Alan Smith was a striker's dream partner and was pretty nifty at banging in the goals too.
George Graham bought the rangy forward to Highbury in 1987 in what was, unusually for the time, quite a protracted transfer. Arsenal's agreement with Leicester came too late in the day meaning that Smith was loaned back to the Filbert Street outfit for the remainder of that season.
When Smith eventually moved south, it took him time to adapt.
Smith spent his first Christmas in London in the midst of a goal drought and was soon replaced, albeit briefly, by the younger Niall Quinn. As the critics sharpened their knives above Smith's head, the front man fought back with characteristic determination. He ended his first season with a goal in the Littlewoods Cup Final defeat to Luton and hit the ground running in 1988/89.
In the opening fixture of that season the West Midlands native plundered a hat-trick against Wimbledon, setting the tone for a hugely profitable season. His attributes, though, ran far deeper than just his finishing.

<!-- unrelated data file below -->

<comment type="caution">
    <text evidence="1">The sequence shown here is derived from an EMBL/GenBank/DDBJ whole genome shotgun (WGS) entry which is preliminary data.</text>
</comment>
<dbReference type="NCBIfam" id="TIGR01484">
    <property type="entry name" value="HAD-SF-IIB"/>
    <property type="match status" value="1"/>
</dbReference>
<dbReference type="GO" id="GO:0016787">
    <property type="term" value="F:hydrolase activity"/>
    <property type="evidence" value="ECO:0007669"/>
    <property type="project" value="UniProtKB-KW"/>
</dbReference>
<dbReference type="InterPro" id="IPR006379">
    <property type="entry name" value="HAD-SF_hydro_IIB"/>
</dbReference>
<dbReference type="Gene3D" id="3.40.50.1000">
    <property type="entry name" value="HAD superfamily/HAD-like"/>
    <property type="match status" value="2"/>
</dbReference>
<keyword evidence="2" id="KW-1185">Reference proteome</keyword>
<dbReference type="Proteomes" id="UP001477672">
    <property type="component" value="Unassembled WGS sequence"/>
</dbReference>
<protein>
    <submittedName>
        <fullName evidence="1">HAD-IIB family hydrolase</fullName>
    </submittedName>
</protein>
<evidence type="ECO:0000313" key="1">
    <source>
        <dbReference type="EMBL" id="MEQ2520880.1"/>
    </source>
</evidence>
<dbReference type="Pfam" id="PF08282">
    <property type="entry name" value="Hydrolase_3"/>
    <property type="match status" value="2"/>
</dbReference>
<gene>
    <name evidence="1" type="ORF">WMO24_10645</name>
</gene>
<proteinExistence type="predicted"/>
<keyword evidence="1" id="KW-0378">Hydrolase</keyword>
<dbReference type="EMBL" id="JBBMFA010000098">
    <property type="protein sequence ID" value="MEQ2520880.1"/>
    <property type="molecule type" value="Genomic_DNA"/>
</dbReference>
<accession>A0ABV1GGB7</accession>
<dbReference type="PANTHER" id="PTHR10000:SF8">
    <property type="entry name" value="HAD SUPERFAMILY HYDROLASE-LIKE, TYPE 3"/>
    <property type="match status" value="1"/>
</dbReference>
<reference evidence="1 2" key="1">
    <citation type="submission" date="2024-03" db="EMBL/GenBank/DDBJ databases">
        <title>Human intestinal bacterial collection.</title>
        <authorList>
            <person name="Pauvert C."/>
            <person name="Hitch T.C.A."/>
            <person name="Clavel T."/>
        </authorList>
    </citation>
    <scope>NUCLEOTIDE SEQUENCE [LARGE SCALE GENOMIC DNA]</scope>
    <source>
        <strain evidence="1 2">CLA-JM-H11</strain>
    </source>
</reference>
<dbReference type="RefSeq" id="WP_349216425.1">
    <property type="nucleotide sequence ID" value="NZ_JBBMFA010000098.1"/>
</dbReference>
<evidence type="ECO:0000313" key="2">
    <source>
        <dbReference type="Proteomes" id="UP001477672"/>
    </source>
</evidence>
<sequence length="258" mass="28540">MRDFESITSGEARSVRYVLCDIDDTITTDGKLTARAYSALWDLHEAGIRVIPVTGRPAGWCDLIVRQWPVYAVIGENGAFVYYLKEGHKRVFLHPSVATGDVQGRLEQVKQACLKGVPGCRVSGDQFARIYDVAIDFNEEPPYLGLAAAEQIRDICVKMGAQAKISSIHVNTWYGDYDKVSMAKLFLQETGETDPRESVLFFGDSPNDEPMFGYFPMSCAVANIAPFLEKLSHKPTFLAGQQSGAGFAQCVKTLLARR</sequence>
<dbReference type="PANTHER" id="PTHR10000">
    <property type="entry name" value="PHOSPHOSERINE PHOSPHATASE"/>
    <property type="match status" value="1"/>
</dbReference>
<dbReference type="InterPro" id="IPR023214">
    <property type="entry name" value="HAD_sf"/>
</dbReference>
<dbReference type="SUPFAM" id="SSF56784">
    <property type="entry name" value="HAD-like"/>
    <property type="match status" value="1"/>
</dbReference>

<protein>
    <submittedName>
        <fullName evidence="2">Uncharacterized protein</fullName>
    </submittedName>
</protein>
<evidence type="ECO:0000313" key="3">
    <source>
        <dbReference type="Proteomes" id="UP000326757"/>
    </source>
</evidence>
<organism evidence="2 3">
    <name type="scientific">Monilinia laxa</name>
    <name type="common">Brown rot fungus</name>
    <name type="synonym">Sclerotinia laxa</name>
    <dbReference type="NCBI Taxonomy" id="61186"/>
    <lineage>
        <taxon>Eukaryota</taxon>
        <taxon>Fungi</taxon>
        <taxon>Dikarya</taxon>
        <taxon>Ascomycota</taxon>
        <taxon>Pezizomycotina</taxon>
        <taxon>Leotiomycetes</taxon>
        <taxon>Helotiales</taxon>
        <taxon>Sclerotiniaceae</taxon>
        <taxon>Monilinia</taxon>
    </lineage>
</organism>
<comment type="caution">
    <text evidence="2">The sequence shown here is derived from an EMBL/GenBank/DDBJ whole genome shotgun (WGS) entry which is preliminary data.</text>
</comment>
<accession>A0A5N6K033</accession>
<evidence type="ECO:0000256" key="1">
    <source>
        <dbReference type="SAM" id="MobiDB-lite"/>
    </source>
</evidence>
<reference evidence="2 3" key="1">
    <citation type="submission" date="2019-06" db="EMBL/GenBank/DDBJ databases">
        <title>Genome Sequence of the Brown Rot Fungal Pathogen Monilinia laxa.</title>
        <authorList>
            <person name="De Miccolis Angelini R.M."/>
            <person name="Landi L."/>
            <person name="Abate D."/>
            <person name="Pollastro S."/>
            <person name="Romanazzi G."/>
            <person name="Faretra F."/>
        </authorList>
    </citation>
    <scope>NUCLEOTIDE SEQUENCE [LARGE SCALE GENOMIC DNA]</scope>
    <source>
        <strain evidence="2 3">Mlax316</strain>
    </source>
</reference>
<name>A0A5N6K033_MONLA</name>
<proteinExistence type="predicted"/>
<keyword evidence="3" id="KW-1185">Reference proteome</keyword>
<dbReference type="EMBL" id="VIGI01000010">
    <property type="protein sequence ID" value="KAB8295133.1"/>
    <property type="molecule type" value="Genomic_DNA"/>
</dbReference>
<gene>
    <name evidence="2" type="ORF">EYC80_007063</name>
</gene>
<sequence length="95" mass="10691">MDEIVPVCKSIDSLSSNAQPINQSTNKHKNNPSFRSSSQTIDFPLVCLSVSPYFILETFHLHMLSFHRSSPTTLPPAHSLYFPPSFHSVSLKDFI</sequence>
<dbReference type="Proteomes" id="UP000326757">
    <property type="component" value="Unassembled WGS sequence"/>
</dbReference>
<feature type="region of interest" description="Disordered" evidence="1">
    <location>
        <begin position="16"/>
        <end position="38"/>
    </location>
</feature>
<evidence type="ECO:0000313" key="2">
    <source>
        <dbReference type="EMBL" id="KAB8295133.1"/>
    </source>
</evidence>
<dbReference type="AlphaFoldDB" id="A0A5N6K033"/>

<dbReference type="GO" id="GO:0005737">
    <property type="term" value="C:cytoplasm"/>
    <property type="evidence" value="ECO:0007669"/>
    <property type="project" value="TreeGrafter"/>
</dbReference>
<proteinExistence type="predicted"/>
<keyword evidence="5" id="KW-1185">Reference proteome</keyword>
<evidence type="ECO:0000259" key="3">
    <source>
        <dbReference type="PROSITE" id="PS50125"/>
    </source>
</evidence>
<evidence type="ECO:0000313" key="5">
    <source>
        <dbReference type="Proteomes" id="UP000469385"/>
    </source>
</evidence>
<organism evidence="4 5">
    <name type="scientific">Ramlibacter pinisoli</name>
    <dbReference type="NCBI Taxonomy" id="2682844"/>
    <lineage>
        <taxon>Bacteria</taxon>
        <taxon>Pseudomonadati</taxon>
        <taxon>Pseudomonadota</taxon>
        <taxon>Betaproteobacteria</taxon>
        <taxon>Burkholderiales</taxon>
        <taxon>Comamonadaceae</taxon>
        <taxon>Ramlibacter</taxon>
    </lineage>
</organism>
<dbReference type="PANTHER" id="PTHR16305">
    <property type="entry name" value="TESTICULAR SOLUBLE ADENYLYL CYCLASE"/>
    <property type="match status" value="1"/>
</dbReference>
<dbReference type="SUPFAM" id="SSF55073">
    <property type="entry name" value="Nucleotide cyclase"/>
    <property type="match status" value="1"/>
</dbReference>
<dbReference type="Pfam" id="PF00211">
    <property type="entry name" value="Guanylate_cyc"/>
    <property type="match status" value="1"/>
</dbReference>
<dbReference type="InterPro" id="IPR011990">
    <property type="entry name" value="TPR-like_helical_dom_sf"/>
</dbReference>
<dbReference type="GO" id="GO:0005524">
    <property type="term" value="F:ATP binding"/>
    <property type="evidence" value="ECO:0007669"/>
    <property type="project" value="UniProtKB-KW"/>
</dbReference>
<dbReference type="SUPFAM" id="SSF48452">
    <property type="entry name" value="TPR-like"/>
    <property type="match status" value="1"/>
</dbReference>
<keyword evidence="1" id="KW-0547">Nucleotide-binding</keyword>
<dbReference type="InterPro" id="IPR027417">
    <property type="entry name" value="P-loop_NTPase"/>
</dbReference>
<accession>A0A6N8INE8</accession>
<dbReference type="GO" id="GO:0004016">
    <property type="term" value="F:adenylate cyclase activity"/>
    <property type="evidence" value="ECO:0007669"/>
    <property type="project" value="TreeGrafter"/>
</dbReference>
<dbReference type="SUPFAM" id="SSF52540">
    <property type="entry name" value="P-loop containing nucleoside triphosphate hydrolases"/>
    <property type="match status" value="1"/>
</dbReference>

Standing at over six feet tall, Smith combined his intelligence with an unfailing work ethic to become one of the top-flight's supreme target men. His ball retention was second-to-none and, despite a clear 'English centre-forward style', he also had a penchant for cute, subtle touches. If a team-mate made the right run, he could be sure Smith would find him with a flick-on or well-timed pass.
As Arsenal charged towards the title, Smith continued his own assault on the Golden Boot. On the final day of the season both accolades were secured as all aspects of Smith's improvement came to the fore at Anfield. The front-man glanced home the game's opening goal, his 23rd of the season, from a Nigel Winterburn free-kick, and turned provider for Michael Thomas' historic strike in the dying seconds. Cue pandemonium.
The following year Arsenal and Smith failed to hit the heady heights of the season before, but all was good again in 1990/91. Alan found the net on 22 occasions and excelled as a provider, aptly supported by Messrs Merson, Campbell and Limpar. But Smith's increasing years sparked a downturn in goals.
Nevertheless he saved one his best strikes until last. With Ian Wright suspended for the Cup Winners' Cup Final in 1994, Smith shouldered huge responsibility against Parma in Copenhagen. He answered the calls of the Highbury faithful with a sumptuous left-foot volley in the 21st minute to decide matters.
It sealed Arsenal's first European success in almost a quarter of a century, as well as Smith's place among the Club's greatest ever players.